“Things have changed so much since I started in the beauty industry. I think the amount of choice people have is nice, but there are two sides to it: there’s so much overconsumption and waste in the beauty industry. There are so many brands that don’t need to exist. What I’ve learned in my career is to ask yourself two questions before putting on a product in development: does this already exist? And if so, can we improve it? If not, then I think you should be more critical about whether or not you should go this route, not only because you’re adding more trash to the earth, but there could be five other brands that make something even better from a marketing standpoint.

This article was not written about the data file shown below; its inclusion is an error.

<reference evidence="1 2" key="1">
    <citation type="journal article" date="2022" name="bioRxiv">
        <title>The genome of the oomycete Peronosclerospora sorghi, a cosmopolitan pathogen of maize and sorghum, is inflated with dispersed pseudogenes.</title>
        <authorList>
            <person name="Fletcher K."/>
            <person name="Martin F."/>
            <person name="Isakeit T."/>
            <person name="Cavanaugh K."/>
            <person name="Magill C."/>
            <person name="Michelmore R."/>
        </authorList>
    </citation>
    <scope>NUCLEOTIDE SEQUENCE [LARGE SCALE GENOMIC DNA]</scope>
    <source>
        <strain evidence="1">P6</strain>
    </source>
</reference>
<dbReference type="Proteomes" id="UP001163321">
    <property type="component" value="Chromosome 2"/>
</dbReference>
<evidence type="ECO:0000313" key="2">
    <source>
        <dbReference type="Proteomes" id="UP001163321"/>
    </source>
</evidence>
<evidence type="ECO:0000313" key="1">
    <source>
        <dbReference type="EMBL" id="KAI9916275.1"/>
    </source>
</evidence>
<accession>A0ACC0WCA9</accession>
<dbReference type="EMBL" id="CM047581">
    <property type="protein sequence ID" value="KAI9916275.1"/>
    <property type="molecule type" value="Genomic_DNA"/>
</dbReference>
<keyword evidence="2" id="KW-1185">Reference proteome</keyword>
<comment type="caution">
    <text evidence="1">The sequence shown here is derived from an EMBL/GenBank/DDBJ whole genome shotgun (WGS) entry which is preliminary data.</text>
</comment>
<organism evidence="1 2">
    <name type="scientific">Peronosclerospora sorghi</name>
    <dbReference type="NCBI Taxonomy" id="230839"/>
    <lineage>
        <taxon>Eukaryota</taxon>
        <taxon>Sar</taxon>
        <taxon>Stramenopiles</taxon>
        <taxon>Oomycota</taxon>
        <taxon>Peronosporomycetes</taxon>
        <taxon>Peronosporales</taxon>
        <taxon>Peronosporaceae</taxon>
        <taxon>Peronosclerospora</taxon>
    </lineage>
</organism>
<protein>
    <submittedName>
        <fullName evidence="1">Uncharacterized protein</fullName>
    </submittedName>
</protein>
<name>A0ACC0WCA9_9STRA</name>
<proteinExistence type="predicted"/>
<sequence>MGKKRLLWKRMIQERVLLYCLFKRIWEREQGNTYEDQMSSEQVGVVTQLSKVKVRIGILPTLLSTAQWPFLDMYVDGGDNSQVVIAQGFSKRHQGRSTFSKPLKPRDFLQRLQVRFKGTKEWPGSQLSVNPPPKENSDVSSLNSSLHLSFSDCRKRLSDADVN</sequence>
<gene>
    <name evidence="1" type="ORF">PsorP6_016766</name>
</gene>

“It took us six months to convince ourselves to launch this brand because we weren’t feeling well. We’ve looked for a ton of brands that are all amazing. One of our last clients as a consultant, before we decided to do Soft Services, was Hudson Hemp, a regenerative hemp farm that was also working on carbon sequestration. We learned so much about regenerative agriculture, which is closed-loop agriculture; you’re not adding anything new to the system, and that’s how you reduce your carbon emissions. So how do you translate that into an industry? I don’t know, all the answers and on paper we’re probably failing miserably just by existing as a brand. We keep that in mind though, and we want to prove that you can produce more thoughtfully. We don’t deliver a lot of sustainability messaging, but it’s a huge investment internally in the business. We push for more information and ask questions like “Where does this ingredient come from?” And we send auditors to the factories to make sure it’s clean and the workers are treated well. We had the fortunate to have partners who can guide us and to have built a brand in which we believe.